And it’s fantasy to think the government of a nation of more than 300 million people can be run on little more than a consumption tax.

  47. Anonymous says:

    I think quite a lot of people would be very okay with raising taxes on top income earners (say incomes over $250,000) to 40%.

    Civilization costs money. People pay less, they get less. Americans pay less taxes than almost every other developed country, with the result that they get crappy government. It’s like trying to buy a Mercedes at the Hyundai dealer, for a Hyundai price.

  48. MadRat says:

    Yes, people seem to believe that governments just gives us stuff that someone else pays for or no one has to pay for at all. Quite a few commenter are pleased that 22% of Americans want military cuts. Understandable, unimaginable amounts of money went into weapons that were never fired and eventually tossed aside. But what I’m wondering is, how many people noticed that science and technology also got a 22%? When you sort the list numerically you get a very different perspective:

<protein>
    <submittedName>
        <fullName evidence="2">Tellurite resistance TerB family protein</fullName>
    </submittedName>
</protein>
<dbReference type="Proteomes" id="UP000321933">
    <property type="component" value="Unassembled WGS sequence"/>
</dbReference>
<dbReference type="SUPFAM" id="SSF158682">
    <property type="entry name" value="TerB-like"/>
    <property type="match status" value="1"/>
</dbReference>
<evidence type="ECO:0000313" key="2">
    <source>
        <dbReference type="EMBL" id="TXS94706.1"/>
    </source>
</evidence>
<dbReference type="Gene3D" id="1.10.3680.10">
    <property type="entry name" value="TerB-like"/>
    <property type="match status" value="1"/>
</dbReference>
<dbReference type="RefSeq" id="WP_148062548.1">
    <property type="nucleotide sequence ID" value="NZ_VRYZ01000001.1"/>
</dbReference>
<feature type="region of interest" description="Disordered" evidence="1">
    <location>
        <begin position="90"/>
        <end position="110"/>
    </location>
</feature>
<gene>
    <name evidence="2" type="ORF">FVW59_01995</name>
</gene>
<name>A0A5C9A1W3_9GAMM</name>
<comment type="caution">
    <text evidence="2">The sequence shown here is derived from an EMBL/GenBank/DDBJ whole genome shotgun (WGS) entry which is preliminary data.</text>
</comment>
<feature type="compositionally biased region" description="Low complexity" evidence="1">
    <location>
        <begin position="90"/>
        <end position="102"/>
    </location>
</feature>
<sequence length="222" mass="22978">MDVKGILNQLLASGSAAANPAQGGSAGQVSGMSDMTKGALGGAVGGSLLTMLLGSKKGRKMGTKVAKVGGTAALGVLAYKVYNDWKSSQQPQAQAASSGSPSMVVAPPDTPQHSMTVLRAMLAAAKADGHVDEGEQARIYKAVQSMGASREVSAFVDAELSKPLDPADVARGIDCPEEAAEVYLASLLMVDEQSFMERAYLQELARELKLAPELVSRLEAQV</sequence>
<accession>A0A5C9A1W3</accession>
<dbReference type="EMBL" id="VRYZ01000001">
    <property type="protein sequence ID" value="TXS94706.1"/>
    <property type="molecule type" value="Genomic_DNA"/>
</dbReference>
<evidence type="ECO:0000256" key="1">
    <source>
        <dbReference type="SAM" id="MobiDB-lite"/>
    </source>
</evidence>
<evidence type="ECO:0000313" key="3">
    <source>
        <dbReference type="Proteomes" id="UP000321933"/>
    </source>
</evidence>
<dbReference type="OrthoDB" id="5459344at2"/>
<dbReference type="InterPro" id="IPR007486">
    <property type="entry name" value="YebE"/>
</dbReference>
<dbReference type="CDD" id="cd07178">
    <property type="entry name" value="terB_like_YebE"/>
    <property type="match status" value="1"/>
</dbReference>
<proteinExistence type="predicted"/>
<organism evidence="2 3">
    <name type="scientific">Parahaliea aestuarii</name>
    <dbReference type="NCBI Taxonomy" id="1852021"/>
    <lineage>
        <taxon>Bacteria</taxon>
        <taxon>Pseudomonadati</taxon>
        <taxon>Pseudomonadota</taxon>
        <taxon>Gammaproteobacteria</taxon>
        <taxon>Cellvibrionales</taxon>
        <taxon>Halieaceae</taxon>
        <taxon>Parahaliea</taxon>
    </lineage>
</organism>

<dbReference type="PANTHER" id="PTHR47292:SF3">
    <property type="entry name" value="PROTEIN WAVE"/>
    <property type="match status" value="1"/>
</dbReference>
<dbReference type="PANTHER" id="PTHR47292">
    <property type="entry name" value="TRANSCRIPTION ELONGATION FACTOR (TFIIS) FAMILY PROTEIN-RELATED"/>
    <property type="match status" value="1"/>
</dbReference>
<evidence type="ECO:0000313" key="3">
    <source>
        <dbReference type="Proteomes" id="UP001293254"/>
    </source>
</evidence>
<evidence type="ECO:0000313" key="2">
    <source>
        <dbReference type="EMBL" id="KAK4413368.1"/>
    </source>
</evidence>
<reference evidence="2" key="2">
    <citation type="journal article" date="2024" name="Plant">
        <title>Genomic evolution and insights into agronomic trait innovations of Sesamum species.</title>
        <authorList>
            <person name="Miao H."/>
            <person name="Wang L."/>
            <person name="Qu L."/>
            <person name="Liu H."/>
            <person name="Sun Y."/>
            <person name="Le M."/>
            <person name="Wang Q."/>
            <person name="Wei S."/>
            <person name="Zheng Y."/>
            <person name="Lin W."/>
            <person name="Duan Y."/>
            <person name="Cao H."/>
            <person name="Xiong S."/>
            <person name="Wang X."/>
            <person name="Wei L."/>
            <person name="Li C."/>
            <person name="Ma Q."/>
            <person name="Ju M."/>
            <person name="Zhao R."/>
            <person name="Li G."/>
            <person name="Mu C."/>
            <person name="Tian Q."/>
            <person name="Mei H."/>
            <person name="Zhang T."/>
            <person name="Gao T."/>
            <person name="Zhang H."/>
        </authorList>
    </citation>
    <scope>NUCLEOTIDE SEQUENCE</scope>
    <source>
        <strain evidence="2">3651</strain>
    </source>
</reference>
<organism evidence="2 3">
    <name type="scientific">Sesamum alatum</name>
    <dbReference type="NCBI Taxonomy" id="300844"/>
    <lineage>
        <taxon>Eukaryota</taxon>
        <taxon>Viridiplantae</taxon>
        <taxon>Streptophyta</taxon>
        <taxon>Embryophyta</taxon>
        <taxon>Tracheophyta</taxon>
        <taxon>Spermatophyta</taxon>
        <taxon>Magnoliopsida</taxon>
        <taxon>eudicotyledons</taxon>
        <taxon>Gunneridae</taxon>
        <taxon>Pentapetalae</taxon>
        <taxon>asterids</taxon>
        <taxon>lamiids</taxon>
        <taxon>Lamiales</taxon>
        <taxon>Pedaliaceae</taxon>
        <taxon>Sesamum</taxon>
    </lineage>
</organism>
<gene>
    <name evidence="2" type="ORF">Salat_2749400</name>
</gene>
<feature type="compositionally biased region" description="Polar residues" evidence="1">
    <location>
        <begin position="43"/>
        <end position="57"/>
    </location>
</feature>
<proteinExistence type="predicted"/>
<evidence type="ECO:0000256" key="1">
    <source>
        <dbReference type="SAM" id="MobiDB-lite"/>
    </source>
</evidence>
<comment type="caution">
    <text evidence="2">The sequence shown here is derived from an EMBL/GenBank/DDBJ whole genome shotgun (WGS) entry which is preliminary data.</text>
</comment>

71 Foreign Aid
    29 The Environment
    27 Agriculture
    27 Mass Transit
    27 Housing
    22 Science and Technology
    22 National Defense
    19 Unemployment Benefits
    17 Aid to the Poor
    13 Health Research
    12 Non of the Above
    12 Education
    12 Highways
    11 Medicaid
    07 Medicare
    07 Social Security
    06 Vetrans’ Benefits

  49. Anonymous says:

    Maybe if we could eliminate all the fraud there would be plenty of money for all of these services. Fraud exists on every level from Big Business to the individual welfare cheat.
    Maybe we could focus on something other than cutting services or increasing taxes as the solution to our problems. Buckminster Fuller did a pretty good job of trailblazing the way here. He spent his life coming up with ways to support his concept of a world where everyone could be equally rich. Where are all the Fullerists out there and why aren’t we asking them what they think?